A commenter asked about her IEP. That's just it. Sissy doesn't have an IEP. She has and RTI and 504, that's it. So today's meeting was about finding ways to document a medical need for and IEP. In the classroom, Sissy is already getting as many interventions and support as the school can legally provide. But it's still grade school. Next year in middle school it's a whole other can of worms. Our goal is to document the crud out of Sissy's issues so that she has a well written IEP before she walks through the doors of the middle school next year.

And in the meantime, her Dad and I pray very hard that
#1 - she shows her behaviors at school
#2 - she doesn't escalate to suicidal and homicidal again because really? This is feeling a bit like deja vu from last year and I don't think I can do another round at RTC with Sissy. I'm feeling fairly kitschy.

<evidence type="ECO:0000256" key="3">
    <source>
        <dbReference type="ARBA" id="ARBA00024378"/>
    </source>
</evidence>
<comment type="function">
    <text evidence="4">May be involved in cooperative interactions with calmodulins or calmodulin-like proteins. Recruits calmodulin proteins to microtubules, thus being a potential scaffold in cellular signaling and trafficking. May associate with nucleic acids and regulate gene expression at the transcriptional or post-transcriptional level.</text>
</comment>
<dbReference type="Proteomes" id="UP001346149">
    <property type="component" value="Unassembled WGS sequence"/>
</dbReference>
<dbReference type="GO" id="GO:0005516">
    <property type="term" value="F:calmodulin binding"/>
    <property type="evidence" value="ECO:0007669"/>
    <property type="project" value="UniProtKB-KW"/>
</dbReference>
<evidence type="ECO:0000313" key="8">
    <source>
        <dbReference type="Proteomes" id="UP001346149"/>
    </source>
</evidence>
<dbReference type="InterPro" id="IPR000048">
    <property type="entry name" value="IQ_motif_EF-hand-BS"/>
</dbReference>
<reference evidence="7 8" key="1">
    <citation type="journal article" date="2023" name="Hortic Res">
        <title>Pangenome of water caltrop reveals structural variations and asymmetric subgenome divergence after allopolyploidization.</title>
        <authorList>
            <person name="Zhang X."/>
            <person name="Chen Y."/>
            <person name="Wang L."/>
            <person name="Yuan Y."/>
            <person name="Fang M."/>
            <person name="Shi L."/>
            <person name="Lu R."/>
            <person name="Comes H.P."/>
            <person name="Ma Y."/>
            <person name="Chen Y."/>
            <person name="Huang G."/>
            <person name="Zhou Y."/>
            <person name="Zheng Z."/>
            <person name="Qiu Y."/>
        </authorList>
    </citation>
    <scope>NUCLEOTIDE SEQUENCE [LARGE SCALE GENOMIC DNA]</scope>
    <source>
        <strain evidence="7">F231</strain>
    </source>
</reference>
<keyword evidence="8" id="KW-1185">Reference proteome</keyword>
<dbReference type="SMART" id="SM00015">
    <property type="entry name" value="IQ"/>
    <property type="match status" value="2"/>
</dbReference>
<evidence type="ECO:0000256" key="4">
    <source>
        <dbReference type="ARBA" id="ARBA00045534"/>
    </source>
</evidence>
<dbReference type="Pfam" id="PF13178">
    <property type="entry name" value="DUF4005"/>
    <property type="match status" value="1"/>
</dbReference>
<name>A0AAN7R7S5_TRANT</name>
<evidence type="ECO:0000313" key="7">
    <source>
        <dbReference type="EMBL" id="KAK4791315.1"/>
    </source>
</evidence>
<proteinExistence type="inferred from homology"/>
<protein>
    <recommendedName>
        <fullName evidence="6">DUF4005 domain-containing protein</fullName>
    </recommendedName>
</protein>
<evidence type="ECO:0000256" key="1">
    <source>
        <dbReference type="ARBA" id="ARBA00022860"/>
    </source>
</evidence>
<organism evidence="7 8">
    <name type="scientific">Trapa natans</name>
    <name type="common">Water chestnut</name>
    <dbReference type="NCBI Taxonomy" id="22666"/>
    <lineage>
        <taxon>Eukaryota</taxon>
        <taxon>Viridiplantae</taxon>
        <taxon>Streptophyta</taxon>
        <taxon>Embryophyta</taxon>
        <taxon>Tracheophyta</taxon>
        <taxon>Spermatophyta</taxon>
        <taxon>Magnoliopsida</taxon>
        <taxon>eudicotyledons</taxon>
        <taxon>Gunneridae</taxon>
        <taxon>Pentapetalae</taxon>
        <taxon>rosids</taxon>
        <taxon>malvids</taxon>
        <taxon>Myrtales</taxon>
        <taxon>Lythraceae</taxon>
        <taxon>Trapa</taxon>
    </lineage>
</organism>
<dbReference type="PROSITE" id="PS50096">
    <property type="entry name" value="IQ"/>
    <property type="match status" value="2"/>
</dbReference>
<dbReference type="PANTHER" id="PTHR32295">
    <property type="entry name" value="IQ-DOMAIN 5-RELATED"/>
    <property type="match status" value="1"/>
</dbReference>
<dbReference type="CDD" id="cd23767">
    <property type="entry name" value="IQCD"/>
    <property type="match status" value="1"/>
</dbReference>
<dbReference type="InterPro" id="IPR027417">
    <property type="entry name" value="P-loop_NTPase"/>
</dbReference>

Fourth:
I'm not holding up so well. I think it's delayed grief from all of last year's nonsense and the potential for Sissy to come unraveled again so easily. I read other blogging moms that run circles around these issues, it just doesn't seem to bother you that you have psychotic children or impaired kids. Sometimes when I read your blogs I think Wow. I wish I could be like her. But the truth is, parenting such challenged children is seriously challenging me. I'm spent. I'm overwhelmed. I'm wincing at the years ahead of me as AB and Sissy embark on puberty and I want to curl up in a ball when I think of the level of exactitude, planning and preparation I have to do every single day just to keep it altogether for my kids. And that I have to keep it up for that many more years.